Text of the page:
The Sea Otter Classic is still growing and adding events after 20 years.
Thursday, April 15, 2010
One April day in the bygone year of 1991, Monterey’s Frank Yohannen decided to throw together a little bike meet. He was starting up an event business and, after a chat with a bike shop owner, decided to try a mountain bike race he was billing as the Laguna Seca Classic.
He didn’t expect a lot of riders to come, let alone anyone interested in watching, but 350 athletes and 150 spectators showed.
“Compared to today’s numbers, that race was small,” says Yohannen, who changed the event’s name to Sea Otter Classic three years in and now serves as its president. “But we were surprised how many athletes actually showed up. What I remember most was, it was a very hectic day.”
Twenty years later, this mingling of two-wheel enthusiasts has evolved to comparatively unrecognizable proportions. The 350 athletes now number 8,500. The 150 spectators have swollen to 50,000. Where there were once zero exhibitors, 300 now appear.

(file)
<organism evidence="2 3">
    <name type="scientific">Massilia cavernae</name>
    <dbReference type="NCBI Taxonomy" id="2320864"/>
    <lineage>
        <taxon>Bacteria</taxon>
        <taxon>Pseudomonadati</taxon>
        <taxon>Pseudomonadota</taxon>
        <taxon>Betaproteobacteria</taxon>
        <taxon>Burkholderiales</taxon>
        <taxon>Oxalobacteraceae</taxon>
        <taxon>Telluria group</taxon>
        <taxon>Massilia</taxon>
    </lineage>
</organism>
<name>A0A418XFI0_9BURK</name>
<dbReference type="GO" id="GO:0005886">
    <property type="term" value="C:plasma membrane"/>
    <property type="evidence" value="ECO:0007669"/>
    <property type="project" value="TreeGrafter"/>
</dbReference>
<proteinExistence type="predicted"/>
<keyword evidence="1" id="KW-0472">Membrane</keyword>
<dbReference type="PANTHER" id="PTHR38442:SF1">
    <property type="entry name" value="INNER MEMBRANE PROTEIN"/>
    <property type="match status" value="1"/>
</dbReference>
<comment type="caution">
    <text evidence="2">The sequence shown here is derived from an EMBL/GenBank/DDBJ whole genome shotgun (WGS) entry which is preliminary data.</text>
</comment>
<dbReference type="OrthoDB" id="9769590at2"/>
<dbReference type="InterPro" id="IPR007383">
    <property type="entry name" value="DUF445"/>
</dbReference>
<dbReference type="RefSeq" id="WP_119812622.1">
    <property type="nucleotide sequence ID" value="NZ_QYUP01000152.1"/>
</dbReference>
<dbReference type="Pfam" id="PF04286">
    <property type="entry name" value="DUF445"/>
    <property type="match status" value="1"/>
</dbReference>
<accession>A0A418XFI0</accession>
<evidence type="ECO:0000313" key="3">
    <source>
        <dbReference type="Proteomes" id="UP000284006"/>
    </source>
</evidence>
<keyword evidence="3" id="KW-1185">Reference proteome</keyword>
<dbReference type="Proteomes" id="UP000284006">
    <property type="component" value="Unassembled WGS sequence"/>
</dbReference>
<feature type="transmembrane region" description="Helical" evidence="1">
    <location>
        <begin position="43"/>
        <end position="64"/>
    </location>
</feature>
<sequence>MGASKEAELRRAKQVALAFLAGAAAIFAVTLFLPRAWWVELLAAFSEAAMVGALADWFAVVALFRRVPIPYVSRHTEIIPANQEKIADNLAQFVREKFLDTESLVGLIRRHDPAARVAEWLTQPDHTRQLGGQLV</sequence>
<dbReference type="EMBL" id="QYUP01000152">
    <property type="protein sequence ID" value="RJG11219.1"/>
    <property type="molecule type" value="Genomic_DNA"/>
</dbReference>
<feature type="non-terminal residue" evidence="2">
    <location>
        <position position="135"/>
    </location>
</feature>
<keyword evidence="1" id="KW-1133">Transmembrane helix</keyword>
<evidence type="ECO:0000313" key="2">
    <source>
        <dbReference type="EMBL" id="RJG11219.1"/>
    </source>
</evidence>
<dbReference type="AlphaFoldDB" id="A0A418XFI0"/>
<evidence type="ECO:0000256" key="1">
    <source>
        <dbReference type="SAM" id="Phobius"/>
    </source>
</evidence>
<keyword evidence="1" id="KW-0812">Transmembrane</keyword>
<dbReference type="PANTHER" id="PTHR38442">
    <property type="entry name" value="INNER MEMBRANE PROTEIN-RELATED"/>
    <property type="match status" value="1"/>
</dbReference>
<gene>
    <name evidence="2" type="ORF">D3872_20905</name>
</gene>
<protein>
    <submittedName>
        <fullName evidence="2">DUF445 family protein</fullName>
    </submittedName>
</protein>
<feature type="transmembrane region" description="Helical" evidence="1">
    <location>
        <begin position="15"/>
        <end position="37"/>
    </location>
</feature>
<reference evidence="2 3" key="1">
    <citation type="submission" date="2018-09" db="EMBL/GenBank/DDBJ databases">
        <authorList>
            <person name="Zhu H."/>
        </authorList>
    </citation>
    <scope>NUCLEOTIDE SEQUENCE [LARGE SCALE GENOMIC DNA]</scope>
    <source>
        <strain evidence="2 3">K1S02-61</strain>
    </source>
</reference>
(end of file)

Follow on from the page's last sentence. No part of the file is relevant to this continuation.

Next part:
“We have become the largest cycling festival in the world,” Yohannen says. Events like Whistler’s Crank Works and Teva’s Mountain Games draw thousands, including big mountain biking crowds, as part of a wider swath of outdoor competitions, but neither focuses purely on man-powered machines like the Sea Otter.
It didn’t take long for the young SOC to drop its training wheels. Timing helped. Sea Otter falls right at the start of North America’s race season, making it a kick-off event that lets athletes get their racing legs going before competition season shifts into high gear.
The primordial draw of Monterey in springtime and plenty of elbow grease put in by thousands of volunteers and organizers also helped Sea Otter blossom from the thrown-together event of ’91 to what it is today: a Mecca for everything cycling. Nowhere else in the world can you eat, sleep and breath bikes as you can at Sea Otter.
Athletes meet head-to-head in nine on – and off-road categories over the four-day fest. Road bikers race lengths ranging from 47 to 114 miles around the hills and hairpins of Laguna. Circuit racers sprint for anywhere from 50 minutes, for juniors, to 120 for pros in male and female categories.